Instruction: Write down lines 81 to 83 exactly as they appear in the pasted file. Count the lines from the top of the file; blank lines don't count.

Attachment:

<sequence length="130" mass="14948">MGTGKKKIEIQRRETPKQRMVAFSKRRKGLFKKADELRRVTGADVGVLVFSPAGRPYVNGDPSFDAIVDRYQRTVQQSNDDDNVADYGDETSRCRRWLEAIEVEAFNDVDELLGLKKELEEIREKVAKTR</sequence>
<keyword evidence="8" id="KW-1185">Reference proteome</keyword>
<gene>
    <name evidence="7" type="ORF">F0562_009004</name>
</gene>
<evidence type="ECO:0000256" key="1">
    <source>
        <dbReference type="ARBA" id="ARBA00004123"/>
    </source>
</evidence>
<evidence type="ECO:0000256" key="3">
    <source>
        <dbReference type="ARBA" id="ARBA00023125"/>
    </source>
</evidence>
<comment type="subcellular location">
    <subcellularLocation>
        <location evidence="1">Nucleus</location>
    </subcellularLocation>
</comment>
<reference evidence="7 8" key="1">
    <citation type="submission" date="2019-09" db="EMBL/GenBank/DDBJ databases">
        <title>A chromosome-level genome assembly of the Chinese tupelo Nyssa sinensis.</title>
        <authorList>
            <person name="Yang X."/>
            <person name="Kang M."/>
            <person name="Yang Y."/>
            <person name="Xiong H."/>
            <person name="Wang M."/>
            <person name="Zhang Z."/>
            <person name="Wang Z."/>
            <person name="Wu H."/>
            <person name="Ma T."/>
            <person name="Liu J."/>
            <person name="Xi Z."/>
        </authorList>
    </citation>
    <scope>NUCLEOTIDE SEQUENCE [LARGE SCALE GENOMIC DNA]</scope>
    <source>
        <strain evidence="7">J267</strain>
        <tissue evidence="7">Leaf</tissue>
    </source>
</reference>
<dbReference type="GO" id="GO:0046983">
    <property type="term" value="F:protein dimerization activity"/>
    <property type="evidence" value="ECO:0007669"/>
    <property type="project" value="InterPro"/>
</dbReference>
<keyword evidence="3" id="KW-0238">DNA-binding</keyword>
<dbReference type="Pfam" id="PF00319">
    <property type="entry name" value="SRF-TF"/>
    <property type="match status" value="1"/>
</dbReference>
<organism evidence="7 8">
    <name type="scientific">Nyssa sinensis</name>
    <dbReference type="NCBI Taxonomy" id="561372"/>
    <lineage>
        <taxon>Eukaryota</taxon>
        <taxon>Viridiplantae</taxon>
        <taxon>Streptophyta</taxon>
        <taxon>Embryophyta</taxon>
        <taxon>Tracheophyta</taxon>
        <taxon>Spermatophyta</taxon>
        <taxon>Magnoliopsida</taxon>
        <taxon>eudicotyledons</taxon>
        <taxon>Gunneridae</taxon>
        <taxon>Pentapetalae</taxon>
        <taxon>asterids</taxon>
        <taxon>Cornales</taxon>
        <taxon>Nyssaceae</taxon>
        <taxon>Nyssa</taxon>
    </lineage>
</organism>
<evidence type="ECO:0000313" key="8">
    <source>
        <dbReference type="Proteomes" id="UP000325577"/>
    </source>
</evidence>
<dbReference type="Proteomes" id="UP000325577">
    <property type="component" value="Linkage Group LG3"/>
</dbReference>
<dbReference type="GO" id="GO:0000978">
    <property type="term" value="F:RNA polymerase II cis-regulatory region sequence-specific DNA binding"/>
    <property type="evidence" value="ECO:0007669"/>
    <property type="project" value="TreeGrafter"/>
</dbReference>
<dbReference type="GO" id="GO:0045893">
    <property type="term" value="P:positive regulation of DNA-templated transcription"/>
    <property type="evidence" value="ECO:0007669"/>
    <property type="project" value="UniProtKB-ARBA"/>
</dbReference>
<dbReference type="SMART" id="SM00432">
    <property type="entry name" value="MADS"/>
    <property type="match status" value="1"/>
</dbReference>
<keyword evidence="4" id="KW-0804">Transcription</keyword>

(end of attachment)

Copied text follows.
</dbReference>
<dbReference type="GO" id="GO:0000978">
    <property type="term" value="F:RNA polymerase II cis-regulatory region sequence-specific DNA binding"/>